SPRING

The first hardy campers appear in mid-March, perhaps triggered by light and heat, like the rest of creation.  The trees are still bare, and snow on the big hills over the sea give sparkle and drama to our incomparable view.   

The gorse is a riot of yellow.  Soon Lesser Celandines appear, followed by the Blackthorn and myriads of Primroses in the woods and banks.  The Wild Cherry or Gean is in blossom, and flowers, catkins and young leaves are an infinite variety, ending in the tender pale green of the beeches and the bronze of the Oaks.

 

 

 

 

 

 

 

  

The Swallows appear in early April, with the House Martins building at the hall by the bridge.  Seabirds nest by the shore, and you may see Hen Harriers quartering the ground for food for their young.  Young Otters appear, and hungry moles throw up the soil in search of food.  Red deer stags with velvet antlers still wander through the site.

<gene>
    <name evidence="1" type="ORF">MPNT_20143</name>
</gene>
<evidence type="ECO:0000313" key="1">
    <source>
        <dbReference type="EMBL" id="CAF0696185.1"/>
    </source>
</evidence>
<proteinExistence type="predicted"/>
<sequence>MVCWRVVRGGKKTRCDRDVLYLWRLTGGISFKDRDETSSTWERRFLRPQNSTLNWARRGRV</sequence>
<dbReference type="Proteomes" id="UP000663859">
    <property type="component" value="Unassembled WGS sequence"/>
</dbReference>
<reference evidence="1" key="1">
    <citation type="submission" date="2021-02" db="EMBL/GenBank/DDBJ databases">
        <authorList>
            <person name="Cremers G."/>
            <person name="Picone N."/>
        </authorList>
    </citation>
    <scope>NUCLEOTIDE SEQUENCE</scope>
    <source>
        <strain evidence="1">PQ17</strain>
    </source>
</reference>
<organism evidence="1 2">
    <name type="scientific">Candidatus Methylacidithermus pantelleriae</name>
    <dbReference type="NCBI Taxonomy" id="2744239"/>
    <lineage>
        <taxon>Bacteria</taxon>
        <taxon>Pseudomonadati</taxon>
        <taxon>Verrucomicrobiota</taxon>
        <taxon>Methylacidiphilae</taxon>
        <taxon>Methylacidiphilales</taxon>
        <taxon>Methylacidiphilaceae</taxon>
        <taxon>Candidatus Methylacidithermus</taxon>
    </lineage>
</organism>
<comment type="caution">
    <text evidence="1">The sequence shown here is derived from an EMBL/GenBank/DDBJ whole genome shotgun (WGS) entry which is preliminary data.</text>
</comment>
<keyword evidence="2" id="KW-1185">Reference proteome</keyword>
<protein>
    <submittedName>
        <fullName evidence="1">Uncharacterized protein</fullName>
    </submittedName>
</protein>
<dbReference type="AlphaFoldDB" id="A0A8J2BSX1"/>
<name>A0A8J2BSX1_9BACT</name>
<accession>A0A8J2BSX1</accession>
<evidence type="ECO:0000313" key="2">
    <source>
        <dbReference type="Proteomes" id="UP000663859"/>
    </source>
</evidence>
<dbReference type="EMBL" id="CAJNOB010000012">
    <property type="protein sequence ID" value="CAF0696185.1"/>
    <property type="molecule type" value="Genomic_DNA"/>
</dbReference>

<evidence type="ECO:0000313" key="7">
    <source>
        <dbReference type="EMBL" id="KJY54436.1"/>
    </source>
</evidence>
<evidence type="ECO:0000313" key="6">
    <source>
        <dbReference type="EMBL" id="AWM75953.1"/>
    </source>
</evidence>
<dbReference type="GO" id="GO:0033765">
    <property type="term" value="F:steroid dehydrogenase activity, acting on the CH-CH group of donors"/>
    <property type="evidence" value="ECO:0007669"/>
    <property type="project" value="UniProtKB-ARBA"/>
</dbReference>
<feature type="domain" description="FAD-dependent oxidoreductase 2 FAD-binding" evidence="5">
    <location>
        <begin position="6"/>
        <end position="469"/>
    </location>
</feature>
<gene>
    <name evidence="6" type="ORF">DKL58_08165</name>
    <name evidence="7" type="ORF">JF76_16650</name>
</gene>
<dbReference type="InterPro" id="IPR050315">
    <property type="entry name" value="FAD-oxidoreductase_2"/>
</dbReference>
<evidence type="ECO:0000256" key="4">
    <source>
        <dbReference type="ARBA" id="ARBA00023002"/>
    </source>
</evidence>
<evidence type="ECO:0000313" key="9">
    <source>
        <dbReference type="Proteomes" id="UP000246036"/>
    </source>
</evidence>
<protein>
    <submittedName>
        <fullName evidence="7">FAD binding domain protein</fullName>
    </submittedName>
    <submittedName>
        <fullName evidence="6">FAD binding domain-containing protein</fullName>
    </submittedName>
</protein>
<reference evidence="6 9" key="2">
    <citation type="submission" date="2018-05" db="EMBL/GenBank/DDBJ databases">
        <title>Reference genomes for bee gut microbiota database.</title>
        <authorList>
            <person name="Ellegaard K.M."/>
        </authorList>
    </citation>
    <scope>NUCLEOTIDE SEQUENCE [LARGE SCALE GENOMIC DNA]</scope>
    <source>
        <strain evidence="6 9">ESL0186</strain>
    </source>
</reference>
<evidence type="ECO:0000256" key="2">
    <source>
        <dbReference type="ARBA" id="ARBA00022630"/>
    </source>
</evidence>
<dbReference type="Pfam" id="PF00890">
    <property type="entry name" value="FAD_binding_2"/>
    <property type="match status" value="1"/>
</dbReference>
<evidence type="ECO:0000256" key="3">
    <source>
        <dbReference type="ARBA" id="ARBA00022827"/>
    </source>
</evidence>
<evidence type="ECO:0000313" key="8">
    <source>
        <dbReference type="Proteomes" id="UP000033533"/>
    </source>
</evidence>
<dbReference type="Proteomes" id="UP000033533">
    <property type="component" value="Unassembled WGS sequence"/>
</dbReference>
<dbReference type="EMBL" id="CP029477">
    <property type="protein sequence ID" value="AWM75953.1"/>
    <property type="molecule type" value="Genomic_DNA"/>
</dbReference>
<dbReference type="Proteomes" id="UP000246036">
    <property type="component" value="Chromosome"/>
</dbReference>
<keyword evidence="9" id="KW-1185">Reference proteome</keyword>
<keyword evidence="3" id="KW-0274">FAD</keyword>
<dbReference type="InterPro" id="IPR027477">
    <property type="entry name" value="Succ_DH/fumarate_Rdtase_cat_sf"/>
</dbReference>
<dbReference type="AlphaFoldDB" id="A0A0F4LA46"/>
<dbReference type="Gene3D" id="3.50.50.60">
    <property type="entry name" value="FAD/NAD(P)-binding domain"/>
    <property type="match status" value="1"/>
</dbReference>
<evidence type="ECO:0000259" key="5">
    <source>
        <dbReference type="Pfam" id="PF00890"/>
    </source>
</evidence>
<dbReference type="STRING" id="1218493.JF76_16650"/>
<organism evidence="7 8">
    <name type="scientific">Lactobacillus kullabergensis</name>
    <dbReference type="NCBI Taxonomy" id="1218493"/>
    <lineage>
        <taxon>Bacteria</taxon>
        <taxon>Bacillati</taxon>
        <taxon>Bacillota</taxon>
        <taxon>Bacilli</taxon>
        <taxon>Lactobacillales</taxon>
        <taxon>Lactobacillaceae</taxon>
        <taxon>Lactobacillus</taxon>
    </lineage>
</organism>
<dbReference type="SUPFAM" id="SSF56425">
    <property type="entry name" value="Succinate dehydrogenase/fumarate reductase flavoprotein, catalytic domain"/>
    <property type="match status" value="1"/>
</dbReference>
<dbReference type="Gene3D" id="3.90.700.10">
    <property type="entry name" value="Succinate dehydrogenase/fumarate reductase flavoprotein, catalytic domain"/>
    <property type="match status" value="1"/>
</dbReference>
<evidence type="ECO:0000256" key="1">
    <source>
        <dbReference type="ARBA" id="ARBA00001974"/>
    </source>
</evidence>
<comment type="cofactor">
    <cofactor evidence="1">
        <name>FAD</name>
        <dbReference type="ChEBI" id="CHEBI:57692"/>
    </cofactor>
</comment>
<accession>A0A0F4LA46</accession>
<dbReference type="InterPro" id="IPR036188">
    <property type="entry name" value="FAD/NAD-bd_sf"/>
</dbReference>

Traditionally, spring turned to summer on May Day, 01 May in the old Julian calendar, 12 May in the Gregorian calendar of today.  Here, spring lasts through to the end of May, the old Whitsun Bank Holiday.  By then the Hawthorn or may is in full bloom, Bluebells are in their glory, and Flag Irises are reigning in the bog. 

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Orange-tip Butterfly 

Lesser Celandine

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